Let me tell you about a teacher who really struggled with literacy centers.
Every Thursday, she would write her lesson plans for the following week.
When she started planning her centers, she made sure that they matched the skills and goals the class would be working on that week. But she often got stuck trying to plan the actual centers activities.
She looked for ideas in teacher books. She flipped through her files and tried to remember what she did last year. She searched for activities online.
Once she had *finally* chosen her centers activities, she printed, laminated, cut, and cut some more.
On Friday, she did one or two of the activities with her small groups. Sometimes she modeled how to play a game with the whole class.
When Monday came, she placed the materials in her centers. She explained ALL of the activities. That took a while, so the kids looked a bit glassy-eyed by the time she was finished.
And when they went off to the centers? Well, sometimes the kids knew what to do. Sometimes they didn’t. Some students got off task because they were confused. Some kids ended up playing around or using the materials incorrectly.
Centers time wasn’t terrible. But it wasn’t ideal. The kids weren’t getting as much out of centers as they could have been.
So…who was that teacher?
Me! That teacher was me.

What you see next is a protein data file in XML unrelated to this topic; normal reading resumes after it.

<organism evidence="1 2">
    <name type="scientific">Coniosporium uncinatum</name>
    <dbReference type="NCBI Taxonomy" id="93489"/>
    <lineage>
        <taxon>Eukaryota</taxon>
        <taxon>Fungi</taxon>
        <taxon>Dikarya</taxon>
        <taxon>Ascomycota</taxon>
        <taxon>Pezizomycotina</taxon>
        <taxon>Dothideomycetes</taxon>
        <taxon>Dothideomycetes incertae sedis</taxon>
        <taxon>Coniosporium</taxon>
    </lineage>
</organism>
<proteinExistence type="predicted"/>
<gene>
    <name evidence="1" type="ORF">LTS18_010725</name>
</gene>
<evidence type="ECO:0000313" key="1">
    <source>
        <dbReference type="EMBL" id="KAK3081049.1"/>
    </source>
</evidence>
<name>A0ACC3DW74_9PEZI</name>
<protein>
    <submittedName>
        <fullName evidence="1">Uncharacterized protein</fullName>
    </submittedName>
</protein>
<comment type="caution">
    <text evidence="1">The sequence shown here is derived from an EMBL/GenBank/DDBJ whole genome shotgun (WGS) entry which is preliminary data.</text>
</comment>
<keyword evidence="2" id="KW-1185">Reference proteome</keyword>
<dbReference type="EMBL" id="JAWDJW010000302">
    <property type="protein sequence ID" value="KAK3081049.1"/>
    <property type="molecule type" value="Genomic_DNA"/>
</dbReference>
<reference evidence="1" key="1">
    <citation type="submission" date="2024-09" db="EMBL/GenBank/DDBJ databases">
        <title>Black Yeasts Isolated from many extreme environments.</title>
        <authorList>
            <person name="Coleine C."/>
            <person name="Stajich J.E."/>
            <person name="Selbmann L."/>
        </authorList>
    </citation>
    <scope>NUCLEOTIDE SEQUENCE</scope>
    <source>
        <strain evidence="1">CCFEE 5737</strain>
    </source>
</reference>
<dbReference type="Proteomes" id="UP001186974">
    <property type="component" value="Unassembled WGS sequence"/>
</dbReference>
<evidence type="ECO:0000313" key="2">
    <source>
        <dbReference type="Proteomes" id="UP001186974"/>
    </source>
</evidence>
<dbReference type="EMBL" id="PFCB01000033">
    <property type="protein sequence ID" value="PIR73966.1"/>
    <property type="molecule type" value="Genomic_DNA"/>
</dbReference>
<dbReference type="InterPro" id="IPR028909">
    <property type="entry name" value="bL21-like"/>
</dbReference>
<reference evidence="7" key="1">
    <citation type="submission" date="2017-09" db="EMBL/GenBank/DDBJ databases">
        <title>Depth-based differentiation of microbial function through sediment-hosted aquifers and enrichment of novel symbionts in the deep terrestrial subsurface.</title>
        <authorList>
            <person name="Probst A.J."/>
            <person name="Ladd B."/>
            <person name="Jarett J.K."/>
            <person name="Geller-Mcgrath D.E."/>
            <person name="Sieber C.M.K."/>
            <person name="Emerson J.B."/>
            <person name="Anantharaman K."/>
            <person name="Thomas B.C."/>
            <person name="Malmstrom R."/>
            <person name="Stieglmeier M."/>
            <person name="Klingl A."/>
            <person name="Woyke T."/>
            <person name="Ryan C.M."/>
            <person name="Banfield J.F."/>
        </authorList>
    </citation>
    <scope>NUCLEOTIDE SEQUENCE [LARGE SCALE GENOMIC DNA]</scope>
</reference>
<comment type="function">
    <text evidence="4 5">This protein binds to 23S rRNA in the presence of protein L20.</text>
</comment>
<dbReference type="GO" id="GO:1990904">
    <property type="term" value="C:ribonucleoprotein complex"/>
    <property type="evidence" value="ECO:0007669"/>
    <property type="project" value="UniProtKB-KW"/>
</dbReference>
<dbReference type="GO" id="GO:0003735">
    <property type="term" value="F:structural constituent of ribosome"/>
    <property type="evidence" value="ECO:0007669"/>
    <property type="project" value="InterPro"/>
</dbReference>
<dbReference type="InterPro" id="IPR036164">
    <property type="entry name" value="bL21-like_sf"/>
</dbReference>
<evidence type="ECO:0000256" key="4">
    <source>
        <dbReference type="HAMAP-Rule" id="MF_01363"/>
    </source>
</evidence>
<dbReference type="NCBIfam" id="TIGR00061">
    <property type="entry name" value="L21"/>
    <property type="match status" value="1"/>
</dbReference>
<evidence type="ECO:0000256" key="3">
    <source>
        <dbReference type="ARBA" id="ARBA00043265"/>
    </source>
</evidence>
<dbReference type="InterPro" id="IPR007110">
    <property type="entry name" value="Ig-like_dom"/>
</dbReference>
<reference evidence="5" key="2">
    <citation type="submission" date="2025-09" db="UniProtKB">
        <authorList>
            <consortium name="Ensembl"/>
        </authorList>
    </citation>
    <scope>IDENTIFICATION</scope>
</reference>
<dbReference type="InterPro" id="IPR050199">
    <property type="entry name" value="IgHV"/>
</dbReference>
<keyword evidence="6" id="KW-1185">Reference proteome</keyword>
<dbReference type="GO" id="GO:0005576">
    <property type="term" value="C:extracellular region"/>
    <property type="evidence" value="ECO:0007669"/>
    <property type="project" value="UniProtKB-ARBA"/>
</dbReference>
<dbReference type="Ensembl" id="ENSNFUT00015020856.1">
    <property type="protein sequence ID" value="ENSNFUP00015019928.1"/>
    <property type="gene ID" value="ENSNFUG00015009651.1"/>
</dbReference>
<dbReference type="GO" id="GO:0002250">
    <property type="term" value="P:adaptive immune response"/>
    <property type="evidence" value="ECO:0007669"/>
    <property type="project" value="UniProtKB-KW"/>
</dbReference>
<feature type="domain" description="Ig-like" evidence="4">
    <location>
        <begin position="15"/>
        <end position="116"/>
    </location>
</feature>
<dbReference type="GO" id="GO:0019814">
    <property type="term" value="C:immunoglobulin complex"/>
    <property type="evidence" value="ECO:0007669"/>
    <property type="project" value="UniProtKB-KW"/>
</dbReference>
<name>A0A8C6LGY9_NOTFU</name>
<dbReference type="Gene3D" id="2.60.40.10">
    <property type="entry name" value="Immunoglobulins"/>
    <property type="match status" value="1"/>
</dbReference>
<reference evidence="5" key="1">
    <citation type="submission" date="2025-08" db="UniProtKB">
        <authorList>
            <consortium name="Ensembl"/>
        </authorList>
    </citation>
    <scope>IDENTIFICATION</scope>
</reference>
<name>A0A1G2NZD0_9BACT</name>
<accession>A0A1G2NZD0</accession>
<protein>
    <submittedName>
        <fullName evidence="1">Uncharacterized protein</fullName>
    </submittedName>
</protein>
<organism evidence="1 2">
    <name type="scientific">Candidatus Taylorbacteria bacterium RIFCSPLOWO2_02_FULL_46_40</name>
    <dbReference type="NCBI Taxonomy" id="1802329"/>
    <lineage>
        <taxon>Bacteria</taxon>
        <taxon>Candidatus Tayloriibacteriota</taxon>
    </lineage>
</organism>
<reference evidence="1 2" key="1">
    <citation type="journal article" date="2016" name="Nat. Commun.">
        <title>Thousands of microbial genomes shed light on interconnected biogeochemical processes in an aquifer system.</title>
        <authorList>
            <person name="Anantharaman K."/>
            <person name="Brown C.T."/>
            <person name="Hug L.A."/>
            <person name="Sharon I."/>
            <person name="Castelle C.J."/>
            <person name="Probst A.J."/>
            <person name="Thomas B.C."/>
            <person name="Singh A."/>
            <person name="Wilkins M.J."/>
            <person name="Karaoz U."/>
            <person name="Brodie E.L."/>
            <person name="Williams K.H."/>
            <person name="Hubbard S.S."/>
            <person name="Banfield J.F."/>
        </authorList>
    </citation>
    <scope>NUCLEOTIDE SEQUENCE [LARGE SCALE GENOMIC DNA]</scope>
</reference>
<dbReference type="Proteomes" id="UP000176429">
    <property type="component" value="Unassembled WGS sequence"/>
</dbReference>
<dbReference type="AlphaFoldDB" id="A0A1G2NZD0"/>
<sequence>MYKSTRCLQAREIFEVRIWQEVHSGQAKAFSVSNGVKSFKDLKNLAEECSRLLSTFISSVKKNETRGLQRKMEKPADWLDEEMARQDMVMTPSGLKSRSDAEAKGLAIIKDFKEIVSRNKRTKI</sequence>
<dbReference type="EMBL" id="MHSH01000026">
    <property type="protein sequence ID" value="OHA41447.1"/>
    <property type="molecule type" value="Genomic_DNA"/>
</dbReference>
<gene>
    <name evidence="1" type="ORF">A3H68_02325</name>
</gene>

In today’s post, I’ll explain what was (in my opinion) my #1 biggest mistake in using this approach to plan and implement literacy centers. I’ll also share what I’ve learned to do instead!
Photo Credit: luckyraccoon, Shutterstock
In my opinion, the biggest flaw in my (old) approach to centers was the lack of interconnectedness between my whole group instruction and small group instruction + centers.
When I say that, I don’t mean that the instructional goals for whole-class and centers activities weren’t aligned. Because they were.
Rather, I mean that I did not consistently incorporate activities in my whole-group and small-group instruction that I could later turn into centers.
And, in turn, my centers activities did not directly come from what we did during whole group or small group.
As you read at the beginning of this post, I would teach my kids how to play a game or do an activity once or twice. And then I’d add it to a center.
But, as I explained, my kids forgot how to do the activities. They weren’t always engaged. They sometimes ended up playing around because they just weren’t familiar enough with what they were supposed to do.
What I *needed* to do was consistently weave learning activities into whole and small group instruction. Then, students could later do the SAME (or very similar) activities during independent work or centers.
Let me make this more concrete with an example:
During whole group shared reading, you are working with nursery rhymes. You read nursery rhymes and you talk about aspects of the print (i.e. sight words, initial letters, punctuation marks, etc.).
Sometimes, you work with nursery rhymes on the interactive whiteboard or chart paper. And sometimes you have them written out on sentence strips, placed into a pocket chart.